The Love-Your-Neighbor Boat

In case you were worried that the Great Recession had killed off conspicuous real estate consumption, fear not.

The Wall Street Journal reports that work has begun on a $1 billion cruise ship outfitted with 190 super luxurious private "oceanfront residences" priced between $3.9 million and $24 million.

True, many high end properties for landlubbers in Manhattan and Palm Beach are being marked down. But the owners of the Utopia - as the ship is so aptly named - believe these oceangoing units will sell because they combine home ownership and sumptuous accommodations with do-gooder activism.

Yes, this is the Charity Boat. Or as David Robb, chairman of Utopia Residences, puts it in the Journal, it's not simply about wealthy residents enjoying themselves on sea voyages. The Utopia is, in fact, a "platform for learning, cultural exchange and philanthropy."

Here's the gimmick: you cruise around the world in your private ship-board home, taking in cultural and sporting events -- like Wimbledon or the Rio Carnival, or perhaps Sydney for New Year's - and also engage in voluntary philanthropic activities along the way, according to the company website.

Forget the cruise director nudging you to play shuffleboard. This boat has a Philanthropy Concierge, who will "set up lunches, dinners or other meetings with like-minded individuals around the world," the website says. That way, residents can develop "a strong personal network with other philanthropists worldwide who have similar desires to make a difference."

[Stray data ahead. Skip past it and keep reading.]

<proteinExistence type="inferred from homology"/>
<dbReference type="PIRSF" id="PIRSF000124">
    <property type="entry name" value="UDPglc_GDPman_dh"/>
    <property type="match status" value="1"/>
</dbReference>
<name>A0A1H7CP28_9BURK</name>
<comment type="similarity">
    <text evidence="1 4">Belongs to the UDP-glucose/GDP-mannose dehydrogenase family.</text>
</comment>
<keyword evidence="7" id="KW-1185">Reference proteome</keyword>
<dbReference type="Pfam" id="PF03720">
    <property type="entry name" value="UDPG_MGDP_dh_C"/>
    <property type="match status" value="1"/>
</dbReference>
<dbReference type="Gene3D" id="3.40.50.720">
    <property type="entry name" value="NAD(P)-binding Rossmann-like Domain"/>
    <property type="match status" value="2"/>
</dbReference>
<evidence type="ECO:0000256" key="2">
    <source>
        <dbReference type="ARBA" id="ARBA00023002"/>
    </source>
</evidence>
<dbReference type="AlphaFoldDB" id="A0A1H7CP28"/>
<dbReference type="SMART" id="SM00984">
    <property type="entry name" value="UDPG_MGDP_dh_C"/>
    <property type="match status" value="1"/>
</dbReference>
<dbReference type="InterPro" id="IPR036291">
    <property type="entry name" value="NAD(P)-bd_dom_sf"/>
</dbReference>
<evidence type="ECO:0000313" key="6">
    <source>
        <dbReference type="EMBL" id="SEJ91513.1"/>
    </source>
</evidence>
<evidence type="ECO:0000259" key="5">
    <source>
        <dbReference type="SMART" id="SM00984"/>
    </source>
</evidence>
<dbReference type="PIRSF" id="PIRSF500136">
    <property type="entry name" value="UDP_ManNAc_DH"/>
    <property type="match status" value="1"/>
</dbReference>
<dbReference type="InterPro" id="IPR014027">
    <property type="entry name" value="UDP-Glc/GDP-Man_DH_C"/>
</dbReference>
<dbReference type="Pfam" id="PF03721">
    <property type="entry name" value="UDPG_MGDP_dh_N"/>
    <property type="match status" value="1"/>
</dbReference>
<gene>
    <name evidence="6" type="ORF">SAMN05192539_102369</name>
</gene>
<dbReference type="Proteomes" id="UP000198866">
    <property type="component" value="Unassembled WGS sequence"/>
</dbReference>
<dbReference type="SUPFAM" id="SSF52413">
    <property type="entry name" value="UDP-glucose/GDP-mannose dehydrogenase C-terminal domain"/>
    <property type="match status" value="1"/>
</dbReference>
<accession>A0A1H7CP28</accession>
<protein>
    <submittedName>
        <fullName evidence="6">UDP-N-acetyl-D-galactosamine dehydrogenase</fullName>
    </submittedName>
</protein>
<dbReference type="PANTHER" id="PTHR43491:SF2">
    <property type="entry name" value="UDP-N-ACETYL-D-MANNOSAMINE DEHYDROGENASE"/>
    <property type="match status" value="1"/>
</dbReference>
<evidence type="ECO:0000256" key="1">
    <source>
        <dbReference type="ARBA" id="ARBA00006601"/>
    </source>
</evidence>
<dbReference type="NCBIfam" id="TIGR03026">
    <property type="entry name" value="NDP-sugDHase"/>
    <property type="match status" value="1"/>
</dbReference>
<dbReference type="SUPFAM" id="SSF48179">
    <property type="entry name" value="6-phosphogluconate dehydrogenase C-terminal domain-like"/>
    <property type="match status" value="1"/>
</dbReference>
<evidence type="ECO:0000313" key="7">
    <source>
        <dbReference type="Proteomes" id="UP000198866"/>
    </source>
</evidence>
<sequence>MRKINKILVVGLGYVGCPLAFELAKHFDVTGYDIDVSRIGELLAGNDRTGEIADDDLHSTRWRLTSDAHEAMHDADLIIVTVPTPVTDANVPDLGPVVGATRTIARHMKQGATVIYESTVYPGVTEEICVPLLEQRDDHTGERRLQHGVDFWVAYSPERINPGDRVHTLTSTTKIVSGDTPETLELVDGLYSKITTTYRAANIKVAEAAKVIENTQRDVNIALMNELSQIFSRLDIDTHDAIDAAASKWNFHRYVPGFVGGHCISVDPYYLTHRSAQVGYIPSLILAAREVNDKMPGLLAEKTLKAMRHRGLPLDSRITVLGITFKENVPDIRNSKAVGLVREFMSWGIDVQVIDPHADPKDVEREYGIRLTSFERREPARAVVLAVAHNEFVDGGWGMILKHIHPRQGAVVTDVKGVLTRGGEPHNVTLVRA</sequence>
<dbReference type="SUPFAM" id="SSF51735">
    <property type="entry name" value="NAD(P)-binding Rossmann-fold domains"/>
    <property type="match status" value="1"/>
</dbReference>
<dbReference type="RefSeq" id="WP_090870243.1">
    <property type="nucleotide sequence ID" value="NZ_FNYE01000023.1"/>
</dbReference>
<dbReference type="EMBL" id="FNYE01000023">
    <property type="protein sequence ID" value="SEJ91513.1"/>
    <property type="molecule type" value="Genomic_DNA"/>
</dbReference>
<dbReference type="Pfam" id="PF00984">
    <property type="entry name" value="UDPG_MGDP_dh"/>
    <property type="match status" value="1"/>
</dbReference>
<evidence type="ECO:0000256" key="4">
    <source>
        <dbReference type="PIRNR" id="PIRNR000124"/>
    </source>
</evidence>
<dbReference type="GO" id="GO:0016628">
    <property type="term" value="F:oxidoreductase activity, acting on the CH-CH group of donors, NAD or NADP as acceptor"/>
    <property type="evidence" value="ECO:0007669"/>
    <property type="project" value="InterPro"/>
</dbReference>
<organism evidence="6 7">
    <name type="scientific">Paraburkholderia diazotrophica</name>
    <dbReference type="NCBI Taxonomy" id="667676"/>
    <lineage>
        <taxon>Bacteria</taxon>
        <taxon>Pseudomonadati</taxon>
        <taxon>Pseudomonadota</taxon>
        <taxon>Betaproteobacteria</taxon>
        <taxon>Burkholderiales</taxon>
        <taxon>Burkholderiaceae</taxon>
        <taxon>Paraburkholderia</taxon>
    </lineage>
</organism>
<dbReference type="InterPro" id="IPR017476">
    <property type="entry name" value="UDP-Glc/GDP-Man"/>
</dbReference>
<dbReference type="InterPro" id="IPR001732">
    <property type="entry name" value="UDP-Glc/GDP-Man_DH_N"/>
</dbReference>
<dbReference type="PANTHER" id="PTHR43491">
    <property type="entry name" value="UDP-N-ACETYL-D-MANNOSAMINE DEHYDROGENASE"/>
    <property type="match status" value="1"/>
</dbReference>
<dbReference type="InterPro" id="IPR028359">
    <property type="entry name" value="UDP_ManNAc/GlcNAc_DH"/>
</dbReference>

To be sure, it's not a Disney-branded week in the Bahamas with shore excursions amid jostling holiday crowds in Hawaiian shirts.

At the low end of the 15-deck liner, residence options include 1,400-square foot one or two bedrooms (consider it steerage), while up top, a grand 6,000-square foot four bedroom "estate" is on offer. The usual diversions include pools, spas, retail, restaurants and nightclubs, as well as a private club for residents (so they don't have to mingle with other cruise guests).

Do high rollers really need a multimillion dollar residence on the high seas as a ploy to be charitable? Give them the benefit of the doubt: many probably fork over generous sums already. So just sell these properties for what they are: blue chip square footage with over the top decor and views to die for.
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